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I Forge Iron

Weather vane - how to?

plain ol Bill

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I saw TJ's post about balancing a weather vane and thought I would ask a question I have puzzled over for a long time. How do you mount (or make) the portion that lets the top spin into the wind?? Is there a bearing involved? Two different sizes of material where one fits into the other or????
I've got lots of ideas, just don't know how to do this part and have never had a chance to look one over. Sure would appreciate pics or sketches on how to do this folks.

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it can be simply a fine tapered point drawn on the end of the fixed piece that bottoms out in a drilled hole in the moving piece. The hole is bigger than all parts of the point in the hole, the only contact the point makes in the hole when it is not moving is at the bottom of the drilled hole.

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I make mine a different way than most.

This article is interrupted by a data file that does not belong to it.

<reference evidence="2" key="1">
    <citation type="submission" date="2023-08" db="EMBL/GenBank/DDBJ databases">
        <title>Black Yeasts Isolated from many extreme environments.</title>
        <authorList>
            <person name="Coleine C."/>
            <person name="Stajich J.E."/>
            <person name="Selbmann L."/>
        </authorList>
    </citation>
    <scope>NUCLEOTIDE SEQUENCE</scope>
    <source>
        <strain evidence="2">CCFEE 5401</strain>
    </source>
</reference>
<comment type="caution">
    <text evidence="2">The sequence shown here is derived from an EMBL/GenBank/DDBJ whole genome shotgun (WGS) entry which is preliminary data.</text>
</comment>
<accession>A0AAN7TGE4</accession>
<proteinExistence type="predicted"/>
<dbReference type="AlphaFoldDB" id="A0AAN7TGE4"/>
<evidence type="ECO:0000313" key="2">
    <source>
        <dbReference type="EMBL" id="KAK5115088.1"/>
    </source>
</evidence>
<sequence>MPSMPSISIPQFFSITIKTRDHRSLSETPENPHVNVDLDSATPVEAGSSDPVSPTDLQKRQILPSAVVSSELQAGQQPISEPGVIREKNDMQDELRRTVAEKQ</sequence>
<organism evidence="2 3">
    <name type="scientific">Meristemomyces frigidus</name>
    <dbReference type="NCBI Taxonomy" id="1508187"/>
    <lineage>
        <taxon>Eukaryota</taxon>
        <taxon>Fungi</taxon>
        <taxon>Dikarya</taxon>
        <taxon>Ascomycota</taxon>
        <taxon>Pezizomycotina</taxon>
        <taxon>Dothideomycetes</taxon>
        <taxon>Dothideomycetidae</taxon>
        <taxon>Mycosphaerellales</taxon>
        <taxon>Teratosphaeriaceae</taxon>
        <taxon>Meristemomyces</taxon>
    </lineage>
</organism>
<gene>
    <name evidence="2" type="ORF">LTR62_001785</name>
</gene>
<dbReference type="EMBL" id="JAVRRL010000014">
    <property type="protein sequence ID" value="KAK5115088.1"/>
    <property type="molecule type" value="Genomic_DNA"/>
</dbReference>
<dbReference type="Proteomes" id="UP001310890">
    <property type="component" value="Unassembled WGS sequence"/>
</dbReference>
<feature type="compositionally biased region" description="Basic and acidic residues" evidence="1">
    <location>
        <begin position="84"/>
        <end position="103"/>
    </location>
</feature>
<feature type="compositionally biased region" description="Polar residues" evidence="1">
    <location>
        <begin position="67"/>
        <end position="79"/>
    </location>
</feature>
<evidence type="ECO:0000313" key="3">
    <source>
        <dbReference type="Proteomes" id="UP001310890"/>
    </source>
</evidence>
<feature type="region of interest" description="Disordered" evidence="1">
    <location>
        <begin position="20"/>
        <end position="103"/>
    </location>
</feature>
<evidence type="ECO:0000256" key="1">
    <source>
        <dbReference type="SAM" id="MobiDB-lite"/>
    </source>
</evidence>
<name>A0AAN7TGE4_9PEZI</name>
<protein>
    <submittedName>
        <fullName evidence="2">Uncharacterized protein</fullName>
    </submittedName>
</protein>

I use a 1/2"-13 hex nut welded to the fixed upright, with the flat of the nut welded to the side of the upright. I twist a 1/2" ob x 1" long or so nylon air line tube into the nut, and leave a little standing above the nut. I make the vane with a rod at the balance point that fits nicely, usually 1/4" od. and add a SS washer tacked on. In this way I have a lube free bearing, and I can paint it all and the wear from turning is nylon on SS, so no rust. I have a Man in the Moon, wearing a tophat, and the shop that spins nicely, and has been up there for years. No lube, no fuss no muss:)

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One of the traditional methods is to use a piece of either solid round or pipe with a cap welded to the end and ground flat. This is the stanchion that is mounted (VERY) securely to the roof.

The wind vane is mounted on a piece of pipe that just slips over the solid rod and is about the same length.

Now, you mark the center of the stanchion/solid rod with a center punch, give it a good squirt of light wt. grease and place a ball bearing a bit smaller than the rod in the dimple and slip the vane's mounting pipe over it.


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